AUMF for ground troops in Syria

As the media is reporting today, and the White House has confirmed, the President has authorized ground troops – apparently, under 50 Special Operations forces – to fight the Islamic State (ISIL, or ISIS) in Syria.  This is welcome news to those who believe the President has been, well, less than fully serious about the ISIL threat.  Whether this particular action will have much effect on ISIL is a good question.  But the President’s decision also brings with it a serious constitutional question.  Can the President unilaterally authorize these forces to fight this particular battle without a specific legal authorization to do so from Congress?

The President, in February of this year, drafted and recommended to Congress an authorization for the use of force specific to ISIL, though not geographically limited.  Congress never acted.  Perhaps that is because Congress did not believe it was necessary; or perhaps it was because Congress did not have an interest in taking a position on the particular authorization, thinking that voting for such a measure could be a political liability if the situation in Syria went bad; or perhaps it was because Congress is lazy.  Whatever the explanation (I prefer to think the second one is most plausible), Congress has not voted on, nor even properly debated, a specific authorization for the conflict with ISIL.  So can the President send ground troops unilaterally?  If so, why is he just now doing so?  And if he cannot, then is there a constitutional reason why he could engage in airstrikes without specific congressional authorization (as we have been doing for some time)?

The Constitution makes the President the Commander-in-Chief.  But it also says that Congress shall have the power to “declare war.”  In 1973, Congress, in response to executive excesses with respect to the Vietnam War, passed (and enacted, over President Nixon’s veto) the War Powers Act, which restricts the legal authority of presidents to introduce and maintain military force, though presidents (like Nixon) have consistently believed that some or all of the War Powers Act is unconstitutional.  Loads of ink have been spilled debating whether Congress must authorize all uses of military force, or whether the President can do so unilaterally (Congress has not formally declared “war” since the mid-20th century).  I will not rehash that constitutional debate here, though it is a vital one.  Suffice it to say, that debate has never been resolved, and today’s announcement from the White House only invigorates it.  There is, of course, the threshold question of whether the President is engaged in “war” at all, as that term is understood in Article I of the Constitution (i.e., are airstrikes “war”?  Are ground troops “war” if their primary mission is training and assisting local forces?).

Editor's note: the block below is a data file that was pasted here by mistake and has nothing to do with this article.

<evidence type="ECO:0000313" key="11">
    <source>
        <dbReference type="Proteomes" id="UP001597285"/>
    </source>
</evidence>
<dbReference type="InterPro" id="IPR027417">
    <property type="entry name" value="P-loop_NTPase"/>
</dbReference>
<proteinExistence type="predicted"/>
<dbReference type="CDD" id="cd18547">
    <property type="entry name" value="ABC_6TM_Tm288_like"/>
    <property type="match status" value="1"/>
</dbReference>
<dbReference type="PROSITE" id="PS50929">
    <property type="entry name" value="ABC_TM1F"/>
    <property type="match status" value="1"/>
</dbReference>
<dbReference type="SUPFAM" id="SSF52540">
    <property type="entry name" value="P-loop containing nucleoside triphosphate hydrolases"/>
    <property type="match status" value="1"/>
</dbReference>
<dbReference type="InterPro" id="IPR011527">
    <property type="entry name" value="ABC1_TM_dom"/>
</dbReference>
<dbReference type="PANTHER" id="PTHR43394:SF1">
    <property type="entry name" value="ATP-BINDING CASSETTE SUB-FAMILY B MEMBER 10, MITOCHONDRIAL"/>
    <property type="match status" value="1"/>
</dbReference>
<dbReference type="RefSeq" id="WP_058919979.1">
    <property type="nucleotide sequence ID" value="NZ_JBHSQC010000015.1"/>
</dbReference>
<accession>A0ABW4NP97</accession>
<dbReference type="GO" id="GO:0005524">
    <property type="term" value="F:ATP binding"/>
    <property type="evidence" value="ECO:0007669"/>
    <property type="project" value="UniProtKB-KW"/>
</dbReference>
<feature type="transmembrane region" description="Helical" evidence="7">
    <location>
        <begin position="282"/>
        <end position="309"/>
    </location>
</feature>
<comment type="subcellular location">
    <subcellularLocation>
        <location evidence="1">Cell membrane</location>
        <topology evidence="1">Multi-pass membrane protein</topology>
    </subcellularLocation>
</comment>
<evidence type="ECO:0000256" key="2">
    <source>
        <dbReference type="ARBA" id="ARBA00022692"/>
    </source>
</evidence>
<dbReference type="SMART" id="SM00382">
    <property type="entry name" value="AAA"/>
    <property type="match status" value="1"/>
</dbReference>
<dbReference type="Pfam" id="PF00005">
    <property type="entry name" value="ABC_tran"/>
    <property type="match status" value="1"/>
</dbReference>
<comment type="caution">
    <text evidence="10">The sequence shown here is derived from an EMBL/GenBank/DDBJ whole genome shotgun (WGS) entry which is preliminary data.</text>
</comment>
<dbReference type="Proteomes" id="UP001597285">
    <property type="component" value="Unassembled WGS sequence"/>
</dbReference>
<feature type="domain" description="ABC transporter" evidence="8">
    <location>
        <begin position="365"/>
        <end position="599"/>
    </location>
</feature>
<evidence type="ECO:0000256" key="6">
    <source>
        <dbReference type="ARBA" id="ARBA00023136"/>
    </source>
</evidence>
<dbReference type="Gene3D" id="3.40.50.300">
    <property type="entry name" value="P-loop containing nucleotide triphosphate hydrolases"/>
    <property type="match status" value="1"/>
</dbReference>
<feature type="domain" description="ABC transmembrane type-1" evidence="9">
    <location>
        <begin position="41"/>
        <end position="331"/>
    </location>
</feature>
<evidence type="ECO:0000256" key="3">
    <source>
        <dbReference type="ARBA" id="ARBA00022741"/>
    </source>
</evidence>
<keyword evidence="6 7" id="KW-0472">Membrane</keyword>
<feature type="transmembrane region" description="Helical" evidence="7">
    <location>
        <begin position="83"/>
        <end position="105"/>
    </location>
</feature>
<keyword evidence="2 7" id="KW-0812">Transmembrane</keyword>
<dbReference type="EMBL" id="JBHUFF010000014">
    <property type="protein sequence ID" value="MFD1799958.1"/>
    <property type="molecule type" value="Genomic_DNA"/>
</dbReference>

One thing, however, struck me as odd, though perhaps I am misunderstanding the point.  At today’s daily press briefing, White House Press Secretary Josh Earnest said that it is beyond debate that the 2001 Authorization for the Use of Military Force (AUMF) that Congress passed after September 11 covers the President’s actions in Syria.  Earnest, however, then explained that the President would “welcome” a more specific AUMF, and referred to the fact that the President had submitted a proposed new AUMF in February.  But if it is clear to everyone that the 2001 AUMF covers today’s action in Syria, why would the President even need a new AUMF?  Why even propose one?  And if the purpose of a new AUMF is simply to clarify the scope of the President’s authority by being more specific, does that not undermine Earnest’s claim that the 2001 AUMF indisputably authorizes ground forces in Syria?  Earnest’s statement today appears to be inconsistent with the President’s letter to Congress in February, stating that he wants to repeal the 2001 AUMF and that he needs an AUMF specific to the ISIL threat.  Indeed, I read the February request as an implied concession that the President lacked congressional authorization in the absence of a new AUMF.

Obviously, by taking this action today, the President is saying that he believes that he has unilateral authority.  But I would want to know more about why he believes that: is it because the AUMF from 2001 is adequate authority, or is it because Article II of the Constitution is adequate authority, or is it because of both?  And if Article II is adequate, why worry about an AUMF at all, as a legal matter?

Although I have written in the past, and agree with others, that there are circumstances in which the President can use military force without congressional authorization, I also think that Congress should authorize force whenever possible.  That requires actually having a full and frank debate on the question and taking a position, regardless of the political risks.  Such a debate is especially important when one imagines that kind of threat that ISIL poses to the region and to our security interests at home and abroad.  Congress cannot avoid the issue for months, or even years, and then complain later that the President exceeded his authority because Congress did not authorize the action.  It is remarkable, and troubling, that to this day, the Congress has not yet authorized – nor even fully debated the parameters of – the American fight against ISIL.



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